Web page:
The Brenter Snowbike has “training wheels” in the form of two very short skis (“Footskis”) that fit onto ski or snowboard boots, so balance is not an issue. It’s also built with a full suspension system and a big, cushy, comfortable “banana-style” saddle. The image of sliding on snow while straddling a bike frame was, frankly, a little scary. I wondered if I should wear a cast-iron jockstrap . . . . But, you’d have to work really hard to get hurt on a Snowbike.
While Snowbikes have been used awhile in some western resorts, and there are going to be other places to ride them in the east someday, for now, Pats Peak is the only game east of the Mississippi if you want to try a Snowbike. You can read about their rental program at their snowbike page.
To ride a Snowbike on a ski slope, you have to have a “Snowbike License” which you get after an hour of instruction and passing a basic skills test. I’m now a licensed rider!
When you show up for a Snowbike lesson, they fit you with Footskis and a bike (they have different size frames and interchangeable seats). Our instructor, Dr Bernd Brenter of Snowbike, who was there to “train the trainers” had us line up (in typical Austrian fashion), and tried to get us to follow precisely in his tracks. Being Americans, we immediately started making our own tracks and having fun, instead.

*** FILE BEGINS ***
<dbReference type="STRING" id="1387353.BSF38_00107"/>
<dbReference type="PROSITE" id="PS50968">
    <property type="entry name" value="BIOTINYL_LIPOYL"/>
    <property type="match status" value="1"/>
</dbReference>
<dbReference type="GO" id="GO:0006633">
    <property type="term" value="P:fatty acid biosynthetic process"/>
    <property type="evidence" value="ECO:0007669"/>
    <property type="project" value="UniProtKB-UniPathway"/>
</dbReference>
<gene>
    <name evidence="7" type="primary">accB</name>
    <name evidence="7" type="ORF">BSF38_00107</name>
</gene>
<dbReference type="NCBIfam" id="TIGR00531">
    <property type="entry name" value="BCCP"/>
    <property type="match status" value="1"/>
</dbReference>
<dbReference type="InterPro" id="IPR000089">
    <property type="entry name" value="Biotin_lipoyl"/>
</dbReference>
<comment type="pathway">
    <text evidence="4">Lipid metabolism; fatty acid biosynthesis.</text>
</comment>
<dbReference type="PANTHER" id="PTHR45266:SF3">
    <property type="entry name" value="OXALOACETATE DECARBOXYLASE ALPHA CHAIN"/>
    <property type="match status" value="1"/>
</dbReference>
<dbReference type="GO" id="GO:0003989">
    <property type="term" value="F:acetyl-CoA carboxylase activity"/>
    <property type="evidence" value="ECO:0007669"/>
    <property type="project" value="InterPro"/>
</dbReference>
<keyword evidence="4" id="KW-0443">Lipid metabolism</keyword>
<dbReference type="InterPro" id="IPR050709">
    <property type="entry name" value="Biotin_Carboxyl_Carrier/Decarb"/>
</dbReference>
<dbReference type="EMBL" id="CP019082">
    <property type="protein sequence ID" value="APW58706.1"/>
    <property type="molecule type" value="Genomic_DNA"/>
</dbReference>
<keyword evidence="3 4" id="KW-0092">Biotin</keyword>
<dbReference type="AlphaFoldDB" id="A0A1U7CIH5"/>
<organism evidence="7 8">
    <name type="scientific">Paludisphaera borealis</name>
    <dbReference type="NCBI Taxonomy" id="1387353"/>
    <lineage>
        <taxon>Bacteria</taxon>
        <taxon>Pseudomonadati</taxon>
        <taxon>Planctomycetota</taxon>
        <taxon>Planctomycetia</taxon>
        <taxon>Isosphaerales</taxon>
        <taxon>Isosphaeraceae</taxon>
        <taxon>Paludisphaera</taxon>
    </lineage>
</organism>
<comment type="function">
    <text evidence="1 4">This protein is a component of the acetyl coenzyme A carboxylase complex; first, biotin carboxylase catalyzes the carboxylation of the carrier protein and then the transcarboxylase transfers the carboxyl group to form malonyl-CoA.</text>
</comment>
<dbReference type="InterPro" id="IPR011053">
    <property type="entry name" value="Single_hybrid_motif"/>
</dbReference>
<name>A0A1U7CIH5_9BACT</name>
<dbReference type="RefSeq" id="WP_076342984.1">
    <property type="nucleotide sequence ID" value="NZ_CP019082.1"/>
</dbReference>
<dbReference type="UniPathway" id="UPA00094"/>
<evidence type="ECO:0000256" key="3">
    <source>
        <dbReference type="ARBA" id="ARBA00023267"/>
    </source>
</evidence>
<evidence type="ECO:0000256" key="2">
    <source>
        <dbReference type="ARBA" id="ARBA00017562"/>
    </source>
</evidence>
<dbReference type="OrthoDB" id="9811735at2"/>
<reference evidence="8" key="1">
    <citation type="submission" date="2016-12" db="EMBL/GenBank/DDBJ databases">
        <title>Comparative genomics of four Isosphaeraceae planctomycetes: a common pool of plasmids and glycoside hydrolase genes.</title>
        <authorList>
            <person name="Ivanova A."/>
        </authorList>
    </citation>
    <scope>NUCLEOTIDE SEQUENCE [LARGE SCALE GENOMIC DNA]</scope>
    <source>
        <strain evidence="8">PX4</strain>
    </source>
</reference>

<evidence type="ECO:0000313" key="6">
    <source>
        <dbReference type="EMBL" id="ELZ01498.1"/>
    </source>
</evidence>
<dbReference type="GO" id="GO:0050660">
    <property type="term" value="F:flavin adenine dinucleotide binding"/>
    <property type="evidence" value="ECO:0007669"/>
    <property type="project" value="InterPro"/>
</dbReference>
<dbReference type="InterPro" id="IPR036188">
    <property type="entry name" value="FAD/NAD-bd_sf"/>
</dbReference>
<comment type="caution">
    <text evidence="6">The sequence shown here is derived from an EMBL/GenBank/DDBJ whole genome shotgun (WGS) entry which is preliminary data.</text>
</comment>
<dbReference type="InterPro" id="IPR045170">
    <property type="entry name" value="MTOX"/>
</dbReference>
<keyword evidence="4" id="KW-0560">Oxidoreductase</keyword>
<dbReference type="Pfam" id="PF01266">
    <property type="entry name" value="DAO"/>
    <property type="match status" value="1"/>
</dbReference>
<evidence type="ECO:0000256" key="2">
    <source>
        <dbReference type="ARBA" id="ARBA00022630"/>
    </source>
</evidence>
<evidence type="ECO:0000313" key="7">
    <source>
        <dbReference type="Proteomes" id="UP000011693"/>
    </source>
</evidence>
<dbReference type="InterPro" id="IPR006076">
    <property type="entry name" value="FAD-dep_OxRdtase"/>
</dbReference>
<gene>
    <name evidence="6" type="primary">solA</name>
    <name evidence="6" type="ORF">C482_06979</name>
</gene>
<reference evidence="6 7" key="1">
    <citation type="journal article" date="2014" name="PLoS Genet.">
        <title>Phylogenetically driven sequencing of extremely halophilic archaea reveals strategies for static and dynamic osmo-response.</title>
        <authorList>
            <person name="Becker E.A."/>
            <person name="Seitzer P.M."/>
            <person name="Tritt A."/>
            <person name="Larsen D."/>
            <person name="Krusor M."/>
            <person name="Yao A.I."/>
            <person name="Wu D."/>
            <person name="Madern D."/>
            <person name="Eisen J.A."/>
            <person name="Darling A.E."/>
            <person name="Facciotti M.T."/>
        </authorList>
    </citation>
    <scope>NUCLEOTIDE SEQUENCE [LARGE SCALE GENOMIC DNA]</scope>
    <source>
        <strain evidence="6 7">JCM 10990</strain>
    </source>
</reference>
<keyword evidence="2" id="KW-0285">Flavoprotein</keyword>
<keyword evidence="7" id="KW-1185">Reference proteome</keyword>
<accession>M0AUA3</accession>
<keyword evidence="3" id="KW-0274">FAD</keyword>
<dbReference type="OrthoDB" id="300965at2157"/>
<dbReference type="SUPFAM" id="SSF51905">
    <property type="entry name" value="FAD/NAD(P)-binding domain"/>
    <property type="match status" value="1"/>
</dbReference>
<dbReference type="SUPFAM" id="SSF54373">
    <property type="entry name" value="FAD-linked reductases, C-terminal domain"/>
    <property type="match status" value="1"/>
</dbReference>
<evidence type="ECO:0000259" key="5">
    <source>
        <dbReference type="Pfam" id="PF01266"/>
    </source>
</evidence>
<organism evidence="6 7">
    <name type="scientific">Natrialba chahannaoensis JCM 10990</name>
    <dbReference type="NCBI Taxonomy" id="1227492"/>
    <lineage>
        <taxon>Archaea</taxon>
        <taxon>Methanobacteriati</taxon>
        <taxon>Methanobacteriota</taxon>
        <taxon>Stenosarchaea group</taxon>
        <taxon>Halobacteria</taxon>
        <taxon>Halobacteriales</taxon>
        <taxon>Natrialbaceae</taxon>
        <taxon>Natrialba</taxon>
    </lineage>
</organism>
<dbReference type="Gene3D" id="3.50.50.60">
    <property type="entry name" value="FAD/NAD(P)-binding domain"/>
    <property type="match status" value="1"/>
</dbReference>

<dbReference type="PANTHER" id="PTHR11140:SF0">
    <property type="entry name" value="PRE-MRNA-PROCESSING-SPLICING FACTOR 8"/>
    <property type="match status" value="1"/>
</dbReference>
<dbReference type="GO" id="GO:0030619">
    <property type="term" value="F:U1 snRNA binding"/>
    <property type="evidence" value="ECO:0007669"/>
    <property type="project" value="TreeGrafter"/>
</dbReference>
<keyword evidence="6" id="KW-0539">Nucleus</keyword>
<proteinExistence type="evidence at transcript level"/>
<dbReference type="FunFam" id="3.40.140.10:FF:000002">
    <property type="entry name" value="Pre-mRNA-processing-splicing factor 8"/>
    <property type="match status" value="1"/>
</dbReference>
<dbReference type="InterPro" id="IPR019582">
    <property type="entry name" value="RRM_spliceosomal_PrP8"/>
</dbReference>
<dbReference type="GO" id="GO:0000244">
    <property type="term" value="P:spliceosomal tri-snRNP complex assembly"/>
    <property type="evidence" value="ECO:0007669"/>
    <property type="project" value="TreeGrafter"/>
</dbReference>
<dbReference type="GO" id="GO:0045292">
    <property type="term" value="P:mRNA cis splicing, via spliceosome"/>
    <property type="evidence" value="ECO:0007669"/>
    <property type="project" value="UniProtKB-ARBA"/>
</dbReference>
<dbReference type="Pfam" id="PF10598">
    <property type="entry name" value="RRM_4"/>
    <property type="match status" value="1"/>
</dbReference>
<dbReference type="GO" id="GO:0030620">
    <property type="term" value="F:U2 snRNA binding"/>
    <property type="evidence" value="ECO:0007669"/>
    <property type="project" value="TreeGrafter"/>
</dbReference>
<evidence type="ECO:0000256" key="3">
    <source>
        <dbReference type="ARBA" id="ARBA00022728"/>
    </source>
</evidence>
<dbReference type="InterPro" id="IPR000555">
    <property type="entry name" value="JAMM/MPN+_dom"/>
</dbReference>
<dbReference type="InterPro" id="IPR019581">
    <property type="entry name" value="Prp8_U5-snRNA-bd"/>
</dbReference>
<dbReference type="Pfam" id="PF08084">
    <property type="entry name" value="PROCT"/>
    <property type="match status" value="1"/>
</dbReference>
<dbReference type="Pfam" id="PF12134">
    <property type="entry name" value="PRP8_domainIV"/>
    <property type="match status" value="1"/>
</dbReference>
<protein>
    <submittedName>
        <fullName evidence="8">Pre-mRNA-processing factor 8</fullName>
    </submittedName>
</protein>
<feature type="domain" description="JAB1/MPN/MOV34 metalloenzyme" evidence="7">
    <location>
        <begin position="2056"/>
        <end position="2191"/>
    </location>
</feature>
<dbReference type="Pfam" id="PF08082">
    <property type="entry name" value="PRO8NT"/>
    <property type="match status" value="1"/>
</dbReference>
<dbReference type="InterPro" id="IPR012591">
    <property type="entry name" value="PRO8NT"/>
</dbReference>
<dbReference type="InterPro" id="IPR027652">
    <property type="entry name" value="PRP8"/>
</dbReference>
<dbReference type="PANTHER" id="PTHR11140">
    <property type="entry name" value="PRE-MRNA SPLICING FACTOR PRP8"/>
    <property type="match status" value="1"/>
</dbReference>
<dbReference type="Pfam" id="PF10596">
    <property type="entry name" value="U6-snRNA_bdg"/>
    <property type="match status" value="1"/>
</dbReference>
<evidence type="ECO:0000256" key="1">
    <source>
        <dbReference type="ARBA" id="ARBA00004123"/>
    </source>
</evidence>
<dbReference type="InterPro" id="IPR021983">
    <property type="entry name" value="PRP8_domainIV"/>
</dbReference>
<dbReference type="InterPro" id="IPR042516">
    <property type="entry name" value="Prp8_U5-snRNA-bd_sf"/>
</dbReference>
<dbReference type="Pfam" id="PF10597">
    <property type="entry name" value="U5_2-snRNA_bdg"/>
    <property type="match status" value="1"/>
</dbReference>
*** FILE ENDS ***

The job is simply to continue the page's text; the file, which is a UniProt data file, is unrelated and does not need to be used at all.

You start on a Snowbike by leaning on the handlebars, angling your feet out and pushing yourself around flat terrain with the edges of the Footskis. It’s easy and natural. Next, still standing and leaning on the handlebars for balance, you learn how to turn the bike on a gentle slope. They call it “Reflex-Based Riding” but all you really do is tilt your head to one side to turn in that direction. When you want to slow down or stop, you tilt your head, then look uphill, the bike follows and you slow and eventually stop. It’s that simple.
We then tackled the “carpet lift” on one of the beginner slopes at Pats, at first still standing, then actually sitting on the bike. No problem. We already knew how to turn, control speed and stop.